|1841, 1887, 1934, 2004|
|Crossings related to the A811|
|Drymen Bridge • Erskine Bridge|
For centuries, Balloch has been the northern crossing point of the River Leven, set at the southern end of Loch Lomond. A ferry is known to have plied across the river in medieval times, but by the mid nineteenth century, it became increasingly important that a bridge be built to take some of the strain from the main crossing at Dumbarton.
Situated at the historic crossing point of the River Leven, this five-span plate-girder and lattice-truss bridge was opened in 1887, replacing an earlier suspension bridge dating from 1841. The older bridge had been one of James Dredges Suspension Bridges, but for whatever reason did not last as long as many of his other bridges. Balloch Bridge was substantially rebuilt in 2004, with the deck completely replaced with a modern concrete unit, resting on the original sandstone piers.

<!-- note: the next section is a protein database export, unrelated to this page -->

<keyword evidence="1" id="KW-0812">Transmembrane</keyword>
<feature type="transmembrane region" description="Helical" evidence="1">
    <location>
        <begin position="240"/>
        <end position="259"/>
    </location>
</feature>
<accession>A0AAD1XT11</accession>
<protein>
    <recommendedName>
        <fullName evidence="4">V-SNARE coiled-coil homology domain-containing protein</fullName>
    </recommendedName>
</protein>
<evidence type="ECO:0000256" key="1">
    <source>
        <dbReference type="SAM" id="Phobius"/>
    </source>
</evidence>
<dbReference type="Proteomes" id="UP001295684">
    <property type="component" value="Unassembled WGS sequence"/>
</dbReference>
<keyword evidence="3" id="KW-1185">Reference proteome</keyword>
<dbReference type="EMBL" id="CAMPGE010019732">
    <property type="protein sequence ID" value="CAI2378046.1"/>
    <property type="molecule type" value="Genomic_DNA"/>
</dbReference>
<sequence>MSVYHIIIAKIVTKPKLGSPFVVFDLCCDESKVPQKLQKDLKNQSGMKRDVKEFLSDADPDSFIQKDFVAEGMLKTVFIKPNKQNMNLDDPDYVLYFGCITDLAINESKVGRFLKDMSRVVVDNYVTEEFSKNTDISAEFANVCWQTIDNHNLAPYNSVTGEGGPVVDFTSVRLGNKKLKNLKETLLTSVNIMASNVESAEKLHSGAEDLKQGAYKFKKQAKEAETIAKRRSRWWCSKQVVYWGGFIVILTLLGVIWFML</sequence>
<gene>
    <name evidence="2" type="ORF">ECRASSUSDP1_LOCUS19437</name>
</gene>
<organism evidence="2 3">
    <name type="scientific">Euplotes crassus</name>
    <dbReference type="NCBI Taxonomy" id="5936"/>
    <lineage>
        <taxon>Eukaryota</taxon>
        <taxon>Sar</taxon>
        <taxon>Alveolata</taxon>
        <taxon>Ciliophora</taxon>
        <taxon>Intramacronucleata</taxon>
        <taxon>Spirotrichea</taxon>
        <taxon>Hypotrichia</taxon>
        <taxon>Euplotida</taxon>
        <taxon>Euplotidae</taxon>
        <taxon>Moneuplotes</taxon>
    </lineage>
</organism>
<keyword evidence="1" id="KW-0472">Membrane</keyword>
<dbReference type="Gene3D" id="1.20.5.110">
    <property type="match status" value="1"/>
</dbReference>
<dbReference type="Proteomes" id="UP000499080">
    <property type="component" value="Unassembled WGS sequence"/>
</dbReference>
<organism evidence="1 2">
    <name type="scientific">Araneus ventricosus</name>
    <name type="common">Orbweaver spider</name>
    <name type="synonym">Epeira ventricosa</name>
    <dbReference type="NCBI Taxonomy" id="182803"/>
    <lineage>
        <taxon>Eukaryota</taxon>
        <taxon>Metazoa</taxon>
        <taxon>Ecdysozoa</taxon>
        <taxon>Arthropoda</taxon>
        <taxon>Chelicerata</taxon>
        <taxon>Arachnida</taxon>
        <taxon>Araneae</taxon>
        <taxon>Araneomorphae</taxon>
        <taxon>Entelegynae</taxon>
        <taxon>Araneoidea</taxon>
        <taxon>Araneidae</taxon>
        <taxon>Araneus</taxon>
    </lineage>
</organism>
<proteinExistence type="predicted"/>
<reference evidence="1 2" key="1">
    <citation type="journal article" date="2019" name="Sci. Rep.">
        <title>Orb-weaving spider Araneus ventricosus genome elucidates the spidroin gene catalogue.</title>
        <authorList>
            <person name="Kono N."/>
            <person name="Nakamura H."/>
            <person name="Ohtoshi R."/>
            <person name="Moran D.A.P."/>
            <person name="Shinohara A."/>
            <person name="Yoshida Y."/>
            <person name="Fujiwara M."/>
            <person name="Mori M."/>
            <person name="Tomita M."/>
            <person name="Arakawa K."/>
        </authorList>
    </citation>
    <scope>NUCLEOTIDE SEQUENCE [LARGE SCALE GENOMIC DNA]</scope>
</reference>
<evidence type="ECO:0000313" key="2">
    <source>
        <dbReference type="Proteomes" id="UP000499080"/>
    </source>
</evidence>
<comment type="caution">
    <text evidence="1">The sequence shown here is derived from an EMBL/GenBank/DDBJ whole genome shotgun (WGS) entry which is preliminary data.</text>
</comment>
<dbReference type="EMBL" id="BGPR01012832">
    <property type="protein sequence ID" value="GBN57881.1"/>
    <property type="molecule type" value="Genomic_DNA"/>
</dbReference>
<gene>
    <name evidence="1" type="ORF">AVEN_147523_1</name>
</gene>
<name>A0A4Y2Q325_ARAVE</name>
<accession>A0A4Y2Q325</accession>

When the roads were first allocated numbers in 1922, the bridge became part of the short route of the A813, and this continued until the new Lomond Bridge was built to the south in 1934. However, it seems that it took several years before the route was moved and the road crossing via Balloch Bridge was downgraded to Class II status, as the B854 (since declassified). This appears to have been as late as 1938 or 39.
The Lomond Bridge was built in 1934 to supplement the older bridge to the north, and take traffic away from the busier tourist area at the south end of Loch Lomond. It consists of 3 spans of plate girders, supported on stone piers, with a concrete deck carrying the wide road and pavements. Since the construction of the Alexandria Bypass and the rerouting of the A811 to the Balloch Roundabout, this road has crossed the River Leven on the newer Lomond Bridge. Before that, it was the new crossing for the A813, replacing the old Balloch Bridge.